Sunday, March 15, 2009


Twitter has become a household word for many of us - just like Google , YouTube , MySpace and Facebook (among others) have in the past. Lately I've noticed lots of people following my Twitter feed and I've been careful to follow back unless the feed looks like it's been robot-generated, is pornographic, etc. The result is - I follow lots of people and they follow me back..... keep it real and keep it clean and I will follow. Post something inappropriate and no more follow for you!

Part of our NSF Center work is to determine impact - if we create something, produce something or post/share something we look for answers to questions like:

- How many people looked at it?
- How many people used it?
- If they used it how did they use it?

For example, let's say Mike Q posts a series of classroom ready presentations on wireless security on the web. We'll look for answers to questions like how the curriculum materials are being used, modified, and adapted to individual classrooms, and how the teaching and learning methods are impacting faculty and students. This level of measurement usually comes from observations, interviews, and focus groups all looking at the changes in the actions and activities of instructors, students, and ultimately workforce and industry. The term we commonly use when referring to these kinds of measurements is metrics .

I'm particularly interested in Twitter because it has the potential to have tremendous impact without some of the tedious one-on-one type of measurement a lot of us are doing now. I've come across a couple of tools that attempt to do some Twitter measuring - a web-based application called Twitter Grader and another called Twinfluence . Let's take a look at both.

Twitter Grader

Twitter Grader ranks Twitters on a percentage scale - looking at the screen shot below (Click it to enlarge) you can see I'm currently ranked at 99.7%.

This ranking, according to Simon Salt, is based on the number of followers you have, the power of this network of followers, the pace of your updates, the completeness of your profile and “a few other factors.

Twinfluence goes a little deeper than Twitter Grader , and according to their website, attempts to measure the following:

First and Second Order Networks: From the perspective of graph theory, a Twitterer's followers would be considered their first-order network, and their "followers count" the same as their "degree". "Degree" is a simple form of centrality measurement that equates to "prestige" or "popularitiy"; different types of centrality can measure connectivity, authority, and control in a network.

Reach: Reach is the number of followers a Twitterer has (first-order followers), plus all of their followers (second-order followers). This is by necessity a crude maximum estimate, since there will definitely be duplicates and overlaps that could only be eliminated by up to thousands of API calls. Reach is a measurement of potential audience and listeners, a best estimate of the number of people that a given Twitterer could quickly get a message to.

Velocity: Velocity merely averages the number of first- and second-order followers attracted per day since the Twitterer first established their account. The larger the number is, the faster that Twitterer has accumulated their influence. Of course, this number could jump significantly with the addition of a few high-profile followers. Velocity is scored from "very slow" to "very fast" relative to other twitterers at your network size.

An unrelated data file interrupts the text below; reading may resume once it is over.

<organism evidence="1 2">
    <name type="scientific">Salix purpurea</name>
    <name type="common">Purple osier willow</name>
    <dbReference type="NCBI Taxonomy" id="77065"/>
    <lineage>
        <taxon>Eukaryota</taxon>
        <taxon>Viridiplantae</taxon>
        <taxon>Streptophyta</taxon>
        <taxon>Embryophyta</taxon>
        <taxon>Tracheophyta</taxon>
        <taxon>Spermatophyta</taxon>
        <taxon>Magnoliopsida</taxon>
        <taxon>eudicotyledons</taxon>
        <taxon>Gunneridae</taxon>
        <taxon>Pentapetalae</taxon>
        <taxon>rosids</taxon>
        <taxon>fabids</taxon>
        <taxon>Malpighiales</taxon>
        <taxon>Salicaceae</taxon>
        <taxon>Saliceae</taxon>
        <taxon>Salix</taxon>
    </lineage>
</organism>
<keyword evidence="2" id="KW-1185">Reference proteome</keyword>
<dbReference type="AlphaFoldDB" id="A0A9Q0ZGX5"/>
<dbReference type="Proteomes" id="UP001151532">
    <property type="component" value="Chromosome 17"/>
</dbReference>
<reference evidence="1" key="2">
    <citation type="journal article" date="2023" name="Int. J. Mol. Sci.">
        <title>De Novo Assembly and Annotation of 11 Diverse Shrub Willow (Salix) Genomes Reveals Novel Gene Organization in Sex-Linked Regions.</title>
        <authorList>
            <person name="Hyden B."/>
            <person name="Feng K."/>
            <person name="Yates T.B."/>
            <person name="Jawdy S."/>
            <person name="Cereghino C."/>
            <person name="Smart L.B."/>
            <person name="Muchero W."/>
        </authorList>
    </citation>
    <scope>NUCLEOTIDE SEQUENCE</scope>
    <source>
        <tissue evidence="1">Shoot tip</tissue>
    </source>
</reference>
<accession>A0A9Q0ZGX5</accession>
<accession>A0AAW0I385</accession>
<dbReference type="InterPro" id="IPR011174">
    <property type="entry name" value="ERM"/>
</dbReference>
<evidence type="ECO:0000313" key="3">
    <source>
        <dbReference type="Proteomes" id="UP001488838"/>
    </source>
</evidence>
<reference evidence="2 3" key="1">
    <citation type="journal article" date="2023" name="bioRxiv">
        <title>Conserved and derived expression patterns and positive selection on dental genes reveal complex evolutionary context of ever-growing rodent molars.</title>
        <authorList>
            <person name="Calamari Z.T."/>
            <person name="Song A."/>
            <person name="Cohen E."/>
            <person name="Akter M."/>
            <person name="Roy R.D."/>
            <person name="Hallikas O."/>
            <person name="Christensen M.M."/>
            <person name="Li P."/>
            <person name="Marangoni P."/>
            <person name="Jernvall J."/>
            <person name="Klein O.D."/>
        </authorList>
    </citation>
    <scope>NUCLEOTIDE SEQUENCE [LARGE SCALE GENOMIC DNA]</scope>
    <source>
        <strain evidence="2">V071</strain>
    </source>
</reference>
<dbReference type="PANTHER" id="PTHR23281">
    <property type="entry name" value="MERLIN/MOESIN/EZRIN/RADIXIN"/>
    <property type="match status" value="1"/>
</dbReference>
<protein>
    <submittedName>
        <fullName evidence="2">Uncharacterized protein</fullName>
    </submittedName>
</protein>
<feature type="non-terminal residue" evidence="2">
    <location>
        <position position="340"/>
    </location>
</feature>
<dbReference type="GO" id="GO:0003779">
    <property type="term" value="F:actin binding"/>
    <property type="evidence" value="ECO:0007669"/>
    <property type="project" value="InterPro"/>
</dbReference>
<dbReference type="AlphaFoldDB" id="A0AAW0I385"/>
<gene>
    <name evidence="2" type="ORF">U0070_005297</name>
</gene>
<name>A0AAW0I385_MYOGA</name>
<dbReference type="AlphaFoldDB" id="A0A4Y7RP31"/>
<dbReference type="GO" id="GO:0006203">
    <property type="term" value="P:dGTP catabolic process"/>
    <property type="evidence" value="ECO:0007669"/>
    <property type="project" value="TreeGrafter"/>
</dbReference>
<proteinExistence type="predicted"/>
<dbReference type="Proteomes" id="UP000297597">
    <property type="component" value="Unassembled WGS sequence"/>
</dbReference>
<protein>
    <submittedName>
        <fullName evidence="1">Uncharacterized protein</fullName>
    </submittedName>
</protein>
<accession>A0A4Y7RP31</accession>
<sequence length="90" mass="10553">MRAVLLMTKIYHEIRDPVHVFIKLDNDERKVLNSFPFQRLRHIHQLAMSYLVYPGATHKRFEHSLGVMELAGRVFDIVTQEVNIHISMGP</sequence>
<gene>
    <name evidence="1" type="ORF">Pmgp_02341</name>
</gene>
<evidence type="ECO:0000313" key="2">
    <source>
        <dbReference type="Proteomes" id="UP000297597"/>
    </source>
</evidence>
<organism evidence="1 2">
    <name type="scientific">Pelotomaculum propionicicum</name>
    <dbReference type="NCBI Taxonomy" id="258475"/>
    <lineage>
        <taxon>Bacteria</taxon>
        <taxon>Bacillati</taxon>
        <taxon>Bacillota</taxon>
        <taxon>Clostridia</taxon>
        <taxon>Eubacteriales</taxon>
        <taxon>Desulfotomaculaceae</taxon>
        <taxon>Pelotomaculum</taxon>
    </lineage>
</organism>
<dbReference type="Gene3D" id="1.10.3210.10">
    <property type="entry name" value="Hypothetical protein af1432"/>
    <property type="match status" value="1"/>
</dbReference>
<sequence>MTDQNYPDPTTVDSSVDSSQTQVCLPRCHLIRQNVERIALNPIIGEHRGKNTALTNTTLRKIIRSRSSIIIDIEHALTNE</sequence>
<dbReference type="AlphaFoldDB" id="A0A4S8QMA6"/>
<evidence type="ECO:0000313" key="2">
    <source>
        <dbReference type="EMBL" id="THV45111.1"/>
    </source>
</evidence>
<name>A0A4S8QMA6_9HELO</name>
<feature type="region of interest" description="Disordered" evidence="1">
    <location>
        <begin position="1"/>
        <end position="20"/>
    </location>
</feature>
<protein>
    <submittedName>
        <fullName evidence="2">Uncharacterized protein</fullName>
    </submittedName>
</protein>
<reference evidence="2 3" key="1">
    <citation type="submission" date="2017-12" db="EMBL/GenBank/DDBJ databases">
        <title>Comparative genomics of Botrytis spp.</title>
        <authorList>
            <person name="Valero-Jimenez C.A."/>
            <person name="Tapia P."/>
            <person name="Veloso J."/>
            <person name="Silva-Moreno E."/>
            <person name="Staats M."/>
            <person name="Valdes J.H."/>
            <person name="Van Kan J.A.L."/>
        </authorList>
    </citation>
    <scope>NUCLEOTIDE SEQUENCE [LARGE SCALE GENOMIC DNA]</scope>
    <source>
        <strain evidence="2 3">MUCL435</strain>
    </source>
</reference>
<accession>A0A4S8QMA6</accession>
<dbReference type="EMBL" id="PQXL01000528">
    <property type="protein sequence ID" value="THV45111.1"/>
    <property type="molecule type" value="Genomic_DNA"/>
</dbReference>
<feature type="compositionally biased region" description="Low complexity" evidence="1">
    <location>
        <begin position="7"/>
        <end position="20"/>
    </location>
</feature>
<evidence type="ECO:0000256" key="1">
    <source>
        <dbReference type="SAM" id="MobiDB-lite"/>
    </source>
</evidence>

Social Capital: Indicates the average first-order network of a Twitterer's followers. It's essentially a measure of how influential are a twitterer's followers. A high value indicates that most of that Twitterer's followers have a lot of followers themselves. Social Capital is scored from "very low" to "very high" relative to other twitterers at your network size.

Centralization: This is a measure of how much a Twitterer's influence (reach) is invested in a small number of followers. Centralization scores range from 0% (completely decentralized) to
a theoretical 100% (completely dependent on one Twitterer). In social network analysis, a high centralization indicates dependency of the network on just a few nodes to maintain the connectivity of the entire network. Twitterers with low centrality networks would not have their reach greatly reduced if a few high-profile people stopped following them. Centralization is scored from "very fragile" to "very resilient" relative to other twitterers at your network size, implying that a network with only a few high-profile followers is very sensitive to collapsing if those followers leave. Conversely, a network with low centralization is not very dependent upon any few followers for its collective reach.

At one time Twinfluence was attempting to measure efficiency. After discussions with some other social media experts, they decided that the idea of twitter efficiency is an interesting one, but there really isn't any way to effectively measure behavior in the context of how a twitterer actually keeps on top of their tweetstream.

So.... using Twinfluence , what kind of impact do my tweets have using their metrics? Here's another clickable screen shot (note - Twininfluence appears to lag in updates so it is not seeing the same number of follows as Twitter Grader):

Twinfluence ranks me around 98% (similar to Twitter Grader ) with 2,315 followers and 6,556,780 second order followers. I'm not sure how significant the numbers are but...... if I can post something and have it potentially reach even one-tenth of a percent (6,500) of those 6.5 million second order users I'm really liking that possible/potential impact!

I'm hoping applications like Twitter Grader and Twinfluence continue to improve and provide additional and more detailed metrics. This is good stuff.

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